As I heard the account, one of Albert Einstein's colleagues at Princeton once pointed out to him that he asked the same questions on his final examination each year. Read morePublished on July 10 2012 by Robert Morris
Richard Florida sees clearly what our present leadership does not- our country is in transition and the old rules no longer apply . Read morePublished on July 19 2004 by Lori
The good news is, Richard Florida's book recognizes the growing economic and sociological impact of creativity. Read morePublished on June 8 2004 by Rolf Dobelli
This book was conceived during the 1990s when the high-tech bubble economy caused a labor shortage which made it possible for recent college grads with the right "hot"... Read morePublished on June 1 2004
This book presents an interesting concept but the author doesn't tell us what to do with this information. Read morePublished on May 19 2004 by D. S. Bornus
If you've written a positive review here, you're probably one of the 38 million (how elite, basically 1/7 of the adult population) Americans who is a member of Richard Florida's... Read morePublished on May 3 2004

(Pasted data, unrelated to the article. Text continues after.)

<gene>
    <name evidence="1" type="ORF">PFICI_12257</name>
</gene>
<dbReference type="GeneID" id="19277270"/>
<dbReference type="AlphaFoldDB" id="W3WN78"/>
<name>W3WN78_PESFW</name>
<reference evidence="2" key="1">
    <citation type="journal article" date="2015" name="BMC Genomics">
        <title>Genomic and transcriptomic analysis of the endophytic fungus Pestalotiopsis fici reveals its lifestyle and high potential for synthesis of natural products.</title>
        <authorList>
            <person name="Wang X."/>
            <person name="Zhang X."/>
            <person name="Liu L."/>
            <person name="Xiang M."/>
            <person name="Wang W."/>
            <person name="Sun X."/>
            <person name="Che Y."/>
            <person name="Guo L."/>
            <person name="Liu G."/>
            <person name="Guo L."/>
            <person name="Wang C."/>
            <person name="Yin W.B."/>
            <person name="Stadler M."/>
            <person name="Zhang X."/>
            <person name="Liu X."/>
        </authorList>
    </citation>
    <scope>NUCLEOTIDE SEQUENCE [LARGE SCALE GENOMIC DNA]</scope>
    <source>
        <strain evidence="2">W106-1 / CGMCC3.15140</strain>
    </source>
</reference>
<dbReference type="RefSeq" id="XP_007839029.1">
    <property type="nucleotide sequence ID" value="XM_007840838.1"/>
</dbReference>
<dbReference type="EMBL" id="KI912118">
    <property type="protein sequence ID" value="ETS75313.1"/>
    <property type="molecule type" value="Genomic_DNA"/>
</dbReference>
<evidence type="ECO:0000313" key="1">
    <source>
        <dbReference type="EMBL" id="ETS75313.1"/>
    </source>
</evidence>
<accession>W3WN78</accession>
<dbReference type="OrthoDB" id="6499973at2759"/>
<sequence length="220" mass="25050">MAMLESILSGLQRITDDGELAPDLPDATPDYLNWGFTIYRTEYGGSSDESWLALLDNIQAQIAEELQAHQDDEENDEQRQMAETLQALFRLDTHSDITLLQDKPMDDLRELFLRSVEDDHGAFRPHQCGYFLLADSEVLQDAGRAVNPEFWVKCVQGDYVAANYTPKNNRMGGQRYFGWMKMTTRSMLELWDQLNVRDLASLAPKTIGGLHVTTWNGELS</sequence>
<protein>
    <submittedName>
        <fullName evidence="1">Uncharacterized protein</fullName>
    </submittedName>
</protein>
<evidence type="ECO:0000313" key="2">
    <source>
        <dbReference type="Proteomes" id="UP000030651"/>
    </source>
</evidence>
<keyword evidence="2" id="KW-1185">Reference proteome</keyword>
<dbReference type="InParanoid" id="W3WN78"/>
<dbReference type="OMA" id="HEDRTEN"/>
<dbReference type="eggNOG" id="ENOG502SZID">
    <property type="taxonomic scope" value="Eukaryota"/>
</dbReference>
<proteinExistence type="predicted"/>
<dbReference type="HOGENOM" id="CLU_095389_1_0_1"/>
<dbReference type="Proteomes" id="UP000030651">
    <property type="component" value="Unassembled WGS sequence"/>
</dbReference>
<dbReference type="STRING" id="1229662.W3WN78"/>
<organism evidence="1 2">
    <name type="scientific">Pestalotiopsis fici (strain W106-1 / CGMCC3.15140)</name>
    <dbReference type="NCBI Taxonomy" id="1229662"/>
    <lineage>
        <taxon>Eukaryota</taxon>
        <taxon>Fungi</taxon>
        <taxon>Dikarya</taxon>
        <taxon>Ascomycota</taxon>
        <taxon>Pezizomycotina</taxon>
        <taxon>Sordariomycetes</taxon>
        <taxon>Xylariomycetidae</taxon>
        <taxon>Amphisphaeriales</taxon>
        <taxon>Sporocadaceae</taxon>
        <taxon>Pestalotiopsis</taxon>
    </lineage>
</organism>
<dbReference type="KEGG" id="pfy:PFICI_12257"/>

This book is a facinating look at what really makes cities tick. As someone who grew up around boston and now lives in NYC the issues about city planning that Florida (the author)... Read morePublished on April 11 2004 by Nathan
I think many of the preceding reviews provide insight on this book: the argument is a tough-sell, it relies on generalizations, and it doesn't get everything right. Read morePublished on Feb. 20 2004 by Quickhappy
Richard Floridaï¿½s book, ï¿½The Rise of the Creative Classï¿½, provides readers with some interesting ideas about economic and social growth. Read morePublished on Feb. 19 2004 by Amazon Customer